Implement the Google click macro

Learn about types and implementation of Google click macros

The Google Display Network requires that all certified third-party ad tags that host and serve creatives permit Google to dynamically generate a unique click URL and pass it through the ad tag upon each ad request.

If a user clicks the ad, the third-party vendor makes an HTTP request to the Google click URL from the user's browser. The HTTP request allows Google to track clicks on the ad.

Learn more about how the URL is passed to the vendor

After the vendor creates a key-value pair in the ad tag, Google inserts a placeholder (or click macro) as the value. When the third-party ad tag renders in the user’s browser, Google dynamically replaces the click macro with a unique click URL. The URL contains specific information about the impression. Because the information must be unique, and dynamically generated per impression, it cannot be hard-coded into the creative.

The third-party vendor implements the click URL such that an HTTP request is made when the user clicks the creative. Third-party tags may differ greatly in structure. The following examples demonstrate how the Google click macro can be inserted into the ad tag.

Example: JavaScript URL third-party ad tag
<script language='JavaScript1.1'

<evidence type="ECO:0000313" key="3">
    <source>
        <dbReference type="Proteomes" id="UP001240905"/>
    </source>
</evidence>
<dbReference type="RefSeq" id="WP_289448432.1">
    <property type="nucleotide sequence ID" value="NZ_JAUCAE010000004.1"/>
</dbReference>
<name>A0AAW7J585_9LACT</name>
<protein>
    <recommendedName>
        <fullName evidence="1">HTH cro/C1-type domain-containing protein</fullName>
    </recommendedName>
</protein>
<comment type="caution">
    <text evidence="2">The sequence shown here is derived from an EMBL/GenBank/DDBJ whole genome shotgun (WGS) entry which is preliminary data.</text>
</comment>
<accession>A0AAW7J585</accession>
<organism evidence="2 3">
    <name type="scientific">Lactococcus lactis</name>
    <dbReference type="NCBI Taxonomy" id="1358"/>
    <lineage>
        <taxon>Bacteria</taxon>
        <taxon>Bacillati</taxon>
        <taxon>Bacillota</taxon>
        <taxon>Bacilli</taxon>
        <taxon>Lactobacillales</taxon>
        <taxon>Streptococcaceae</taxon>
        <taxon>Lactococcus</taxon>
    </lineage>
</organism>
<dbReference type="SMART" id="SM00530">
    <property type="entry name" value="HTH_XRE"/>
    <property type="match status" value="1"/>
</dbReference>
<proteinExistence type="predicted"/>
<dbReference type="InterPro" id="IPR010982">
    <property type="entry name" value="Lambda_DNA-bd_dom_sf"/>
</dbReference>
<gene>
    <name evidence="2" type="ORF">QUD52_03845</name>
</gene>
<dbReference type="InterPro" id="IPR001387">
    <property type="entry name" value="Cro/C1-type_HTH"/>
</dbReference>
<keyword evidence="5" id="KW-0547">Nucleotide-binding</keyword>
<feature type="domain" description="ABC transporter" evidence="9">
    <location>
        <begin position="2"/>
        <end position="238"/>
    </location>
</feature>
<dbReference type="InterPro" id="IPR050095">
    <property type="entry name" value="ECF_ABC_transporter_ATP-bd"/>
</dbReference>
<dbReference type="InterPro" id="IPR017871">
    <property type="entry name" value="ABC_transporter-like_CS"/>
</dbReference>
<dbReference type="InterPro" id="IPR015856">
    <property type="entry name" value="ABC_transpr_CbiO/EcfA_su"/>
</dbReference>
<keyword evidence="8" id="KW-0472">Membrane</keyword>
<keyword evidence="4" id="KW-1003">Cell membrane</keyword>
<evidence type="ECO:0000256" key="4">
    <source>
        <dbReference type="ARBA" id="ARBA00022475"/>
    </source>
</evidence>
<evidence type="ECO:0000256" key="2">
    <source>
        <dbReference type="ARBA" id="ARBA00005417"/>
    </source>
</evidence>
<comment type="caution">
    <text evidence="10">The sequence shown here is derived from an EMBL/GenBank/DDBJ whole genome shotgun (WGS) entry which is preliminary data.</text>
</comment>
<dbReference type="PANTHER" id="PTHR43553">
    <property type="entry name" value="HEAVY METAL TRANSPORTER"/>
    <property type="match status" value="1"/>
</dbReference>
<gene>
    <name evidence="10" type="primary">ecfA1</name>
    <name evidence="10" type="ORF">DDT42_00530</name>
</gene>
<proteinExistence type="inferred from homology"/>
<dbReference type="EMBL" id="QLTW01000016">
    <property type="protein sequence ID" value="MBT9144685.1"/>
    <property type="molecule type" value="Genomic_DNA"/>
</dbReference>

src="https://www.3rdpartydomain?key1=value1&key2=value2&cachebuster=[Cachebuster_Macro_Here]&click=[Google_Click_Macro_Here]">
</script>
Example: iframe URL third-party ad tag
<iframe bordercolor="#000000" frameborder="0" height="XXX" hspace="0" marginheight="0" marginwidth="0" scrolling="no" src="http://www.3rdpartydomain.com?key1=value1&key2=value2&cachebuster=[Cachebuster_Macro_Here]&click=[Google_Click_Macro_Here]" vspace="0" width="XXX">
Example: JavaScript ad tag with macro variable

<script type="text/javascript">
  function swfver(){
    var v=0;
    v = <determine flash version>
    return v;
  }
  var d=new Date();d=d.getDay()+"|"+d.getHours()+":"+d.getMinutes()+"|"+ d.getTimezoneOffset()/60;

  var redir="[Google_Click_Macro_Here]";
  var host=(("https:"==document.location.protocol)?"https://":"http://");
  var url="www.3rdpartydomain.com/url_path/?flash="+swfver()+"&time="+d+"&redir="+redir+"&r="+Math.random();
  document.write("<scr"+"ipt type='text/javascript' src='"+host+url+"'></scr"+"ipt>")
</script>

Types of Google click macros

Google offers different types of click macros. The difference between the click macros is how many times the characters in the click URL (where the click macro renders) has been “escaped”. The Google click URL contains a number of different key-value pairs that are delimited with characters such as “&” and “?”.

Depending on the implementation method, the Google click URL’s key-value pairs can conflict with third-party key-value pairs that use these same delimiters. The Google click URL may need to be “escaped” to eliminate any code conflicts. Here are the different click macro versions that Google offers:

Unescaped click URL: %%CLICK_URL_UNESC%%

See an example

Sample of what the macro renders to when passed through the ad tag upon ad request:

http://googleads.g.doubleclick.net/pagead/aclk?sa=l&ai=BsD-iGQbNSun3LJvqjQTg0MWeDOCtkEmu5vD7CsCNtwGQThABGAEg9084AFCAx-HEBGDJhvuGyKOQGYgBAaABzvrC_wOyARN3d3cuY29ycC5nb29nbGUuY29tugEKMzAweDI1MF9hc8gBCdoBWWh0dHA6Ly93d3cuY29ycC5nb29nbGUuY29tL2VuZy90ZXN0aW5nL1RTL2RvY3MvdGVzdHBsYW5zL2NhZmVfdGVzdGluZy90ZXN0XzNyZF9wYXJ0eS5odG1suAIYqAMB9QMAAAAE9QMEAAAA&num=1&client=ca-mongoogle&adurl=

Escaped click URL: %%CLICK_URL_ESC%%

See an example